How Obama can improve White House policy on wine.

How Obama can improve White House policy on wine.

How Obama can improve White House policy on wine.

Wine, beer, and other potent potables.
Jan. 14 2009 11:17 AM

Change We Can Taste

Bush's White House served terrible wine. Obama should do better.

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I think this is a pretty unappetizing group of wines. I recently had the '05 Mondavi, and drinking it was like sucking on tree bark—it was obnoxiously oaky. Cloying and buttery, the Newton unfiltered epitomizes the overwrought, blowsy style of California chardonnay, and Kistler isn't far behind. These wines may have presence, but it's not a presence I want in my mouth. Perusing the menus, I found a few good choices. For instance, when Bush hosted a dinner for French President Nicolas Sarkozy several days before Merkel's visit, he served the 2004 Dominus, an excellent Napa cabernet (sadly wasted on both men: Sarkozy, like Bush, doesn't drink). But note the vintages—these wines were hardly out of the barrel when they were opened. This is a disservice to the U.S. wine industry and is probably not doing our foreign policy much good, either. The knock on our wines has always been that they lack finesse and longevity—that they are all about short-term, in-your-face pleasure. In truth, many of them have complexity and elegance, and some can age brilliantly. By limiting his selections to juvenile behemoths, Shanks is perpetuating an unfortunate stereotype about American wines. (American wine drinkers, too—the rap on us is that we only like 'em young and obvious.)

These bruisers could also be sending an unhelpful subliminal message. Diplomacy is a subtle art, and when it is conducted à table, it requires subtle libations. Mellow wines promote conviviality, encourage reflection, and create goodwill—the very things state dinners are presumably meant to foster. A hulking cabernet that assaults the senses and flattens any food that gets in its way hardly lubricates the path to world peace. Indeed, serving such a wine might even be construed as a sign of hostile intent: Tonight we smash your palate; tomorrow your palace. Shanks was hired by the Clintons, but his preference for slam-dunk wines has been in keeping with the tenor of Bush's foreign policy—you might even say he's the vinous George Tenet. For this reason alone, it's time to put something different in the decanter.

So, what must Obama do? He can start by replenishing the White House cellar. He's pledged to create or save 3 million jobs over the next two years; he should set a goal of having 3,000 bottles laid away by the end of his first term. An executive branch buying spree will once again give the presidency a wine stash worthy of the office while also making a small but meaningful contribution to the ailing economy. There is no need to load up on trophies like the Hillside Select; there are lots of sensational wines that can be purchased for less money. Indeed, wine prices are now tumbling in response to the financial maelstrom, and amazing deals can be had at auction and retail.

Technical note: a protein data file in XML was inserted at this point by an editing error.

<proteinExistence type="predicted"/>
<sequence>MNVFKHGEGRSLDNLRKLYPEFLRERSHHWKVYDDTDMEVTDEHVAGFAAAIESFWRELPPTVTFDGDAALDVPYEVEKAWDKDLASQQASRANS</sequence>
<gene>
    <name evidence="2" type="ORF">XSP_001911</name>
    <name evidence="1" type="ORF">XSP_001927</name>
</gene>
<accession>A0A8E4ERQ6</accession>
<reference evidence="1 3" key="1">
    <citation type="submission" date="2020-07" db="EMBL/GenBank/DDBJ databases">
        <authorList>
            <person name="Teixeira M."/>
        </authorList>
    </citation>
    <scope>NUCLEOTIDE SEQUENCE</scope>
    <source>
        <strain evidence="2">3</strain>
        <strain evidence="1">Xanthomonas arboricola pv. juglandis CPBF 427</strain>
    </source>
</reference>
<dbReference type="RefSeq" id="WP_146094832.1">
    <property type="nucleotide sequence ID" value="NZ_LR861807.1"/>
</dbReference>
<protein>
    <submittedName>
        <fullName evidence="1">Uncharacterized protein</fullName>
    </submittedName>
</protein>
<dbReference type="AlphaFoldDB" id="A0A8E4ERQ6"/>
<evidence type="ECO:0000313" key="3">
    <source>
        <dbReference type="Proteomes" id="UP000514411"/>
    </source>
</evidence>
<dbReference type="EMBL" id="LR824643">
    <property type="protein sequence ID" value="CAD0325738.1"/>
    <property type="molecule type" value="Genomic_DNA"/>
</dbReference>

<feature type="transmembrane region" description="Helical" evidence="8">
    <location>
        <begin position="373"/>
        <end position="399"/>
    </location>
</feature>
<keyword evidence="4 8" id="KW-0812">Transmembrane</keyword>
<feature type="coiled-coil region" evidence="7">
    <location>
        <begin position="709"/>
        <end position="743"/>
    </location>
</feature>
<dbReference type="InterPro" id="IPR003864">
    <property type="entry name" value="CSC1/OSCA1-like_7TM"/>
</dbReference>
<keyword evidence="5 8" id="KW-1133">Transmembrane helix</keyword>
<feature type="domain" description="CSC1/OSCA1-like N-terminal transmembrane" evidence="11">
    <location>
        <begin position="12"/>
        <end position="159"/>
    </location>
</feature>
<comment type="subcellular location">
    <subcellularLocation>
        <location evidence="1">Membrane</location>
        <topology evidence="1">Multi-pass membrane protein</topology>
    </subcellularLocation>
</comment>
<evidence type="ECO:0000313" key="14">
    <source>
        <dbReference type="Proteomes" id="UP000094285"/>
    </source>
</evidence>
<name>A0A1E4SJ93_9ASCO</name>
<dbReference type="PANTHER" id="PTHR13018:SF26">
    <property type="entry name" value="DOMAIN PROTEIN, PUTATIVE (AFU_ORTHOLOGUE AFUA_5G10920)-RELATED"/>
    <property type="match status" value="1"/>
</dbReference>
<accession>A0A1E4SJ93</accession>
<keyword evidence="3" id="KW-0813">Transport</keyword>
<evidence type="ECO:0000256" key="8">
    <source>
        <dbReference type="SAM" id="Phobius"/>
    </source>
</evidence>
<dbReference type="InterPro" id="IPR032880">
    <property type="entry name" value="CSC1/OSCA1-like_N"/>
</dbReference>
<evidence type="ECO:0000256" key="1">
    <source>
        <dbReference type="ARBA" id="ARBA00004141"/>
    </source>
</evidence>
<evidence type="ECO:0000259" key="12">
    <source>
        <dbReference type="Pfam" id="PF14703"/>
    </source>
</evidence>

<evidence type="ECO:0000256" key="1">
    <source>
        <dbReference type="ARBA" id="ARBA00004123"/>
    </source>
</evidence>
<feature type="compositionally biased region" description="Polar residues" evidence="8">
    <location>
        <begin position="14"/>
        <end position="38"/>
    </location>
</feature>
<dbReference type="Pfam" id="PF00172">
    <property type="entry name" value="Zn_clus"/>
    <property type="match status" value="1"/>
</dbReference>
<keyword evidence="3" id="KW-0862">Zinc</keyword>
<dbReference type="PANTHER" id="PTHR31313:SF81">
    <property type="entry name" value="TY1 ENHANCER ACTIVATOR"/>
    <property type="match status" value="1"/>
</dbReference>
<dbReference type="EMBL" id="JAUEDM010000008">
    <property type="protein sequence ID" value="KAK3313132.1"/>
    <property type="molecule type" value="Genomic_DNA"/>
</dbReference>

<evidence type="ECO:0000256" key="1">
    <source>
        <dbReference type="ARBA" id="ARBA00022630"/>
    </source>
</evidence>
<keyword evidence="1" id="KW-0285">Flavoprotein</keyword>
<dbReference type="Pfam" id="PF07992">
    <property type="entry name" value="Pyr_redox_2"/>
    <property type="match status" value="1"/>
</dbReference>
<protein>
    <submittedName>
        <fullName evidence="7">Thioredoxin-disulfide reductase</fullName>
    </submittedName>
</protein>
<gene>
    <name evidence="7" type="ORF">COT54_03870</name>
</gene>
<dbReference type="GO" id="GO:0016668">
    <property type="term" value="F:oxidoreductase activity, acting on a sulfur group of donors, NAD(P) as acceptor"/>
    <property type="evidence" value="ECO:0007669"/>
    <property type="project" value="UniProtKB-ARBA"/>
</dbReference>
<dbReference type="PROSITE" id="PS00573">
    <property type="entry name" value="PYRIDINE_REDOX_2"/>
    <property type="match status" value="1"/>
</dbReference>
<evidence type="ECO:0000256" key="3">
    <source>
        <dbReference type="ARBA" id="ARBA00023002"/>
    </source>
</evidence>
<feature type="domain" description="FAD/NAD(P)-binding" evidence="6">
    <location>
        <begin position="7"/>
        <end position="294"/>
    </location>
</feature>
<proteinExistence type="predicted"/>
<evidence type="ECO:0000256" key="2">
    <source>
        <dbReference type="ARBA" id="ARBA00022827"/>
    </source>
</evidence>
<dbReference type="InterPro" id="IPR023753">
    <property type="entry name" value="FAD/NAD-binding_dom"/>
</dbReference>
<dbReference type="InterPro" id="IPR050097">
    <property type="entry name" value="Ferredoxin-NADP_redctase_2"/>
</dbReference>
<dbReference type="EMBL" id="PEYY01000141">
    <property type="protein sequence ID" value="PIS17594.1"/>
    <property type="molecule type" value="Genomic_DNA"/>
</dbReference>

At the same time, a new approach to wine service ought to be implemented at once. The Bloomberg piece indicated that Shanks will be staying on after Jan. 20; if that's the case, he can now leave the youth and vigor to Obama himself. Henceforth the emphasis should be on maturity and finesse. Instead of the '05 Mondavi, make it a wine like the 1996 Château Montelena Estate, a glorious Napa cabernet that will bend even the most obdurate foreign leader to our will (and which can be found these days for less than $100 a bottle).

There is one other change that Obama might consider: lifting the ban on foreign wines at the White House. Under Lyndon Johnson, it was decided that only American wines would be served during official functions, a stricture that remains in place. (Richard Nixon, a Bordeaux man, supposedly got around it by having the waitstaff secretly pour him his beloved Château Margaux; apparently, Tricky Dick was also Tricky Drinker.) Back in the 1960s, the world had no idea that our vineyards were capable of turning out decent wines, so it probably made sense to reserve the stage exclusively for homegrown cabernets and chardonnays. But four decades on, American wines hardly need a presidential seal to certify their worthiness, and it can reasonably be assumed that the politics of the issue has changed, too—a country that just elected a guy named Barack Obama president is unlikely to erupt in nativist anger should a French or Italian wine occasionally grace the White House menu. If a visiting head of state comes from a wine-producing nation, why not uncork something special from his backyard? Treating the Spanish prime minister to a great old Rioja or the Chinese president to an acclaimed boutique merlot from Shanxi province would be the ultimate gesture of respect and might even prove to be a diplomatic masterstroke. Suffice it to say, we could use a few of those.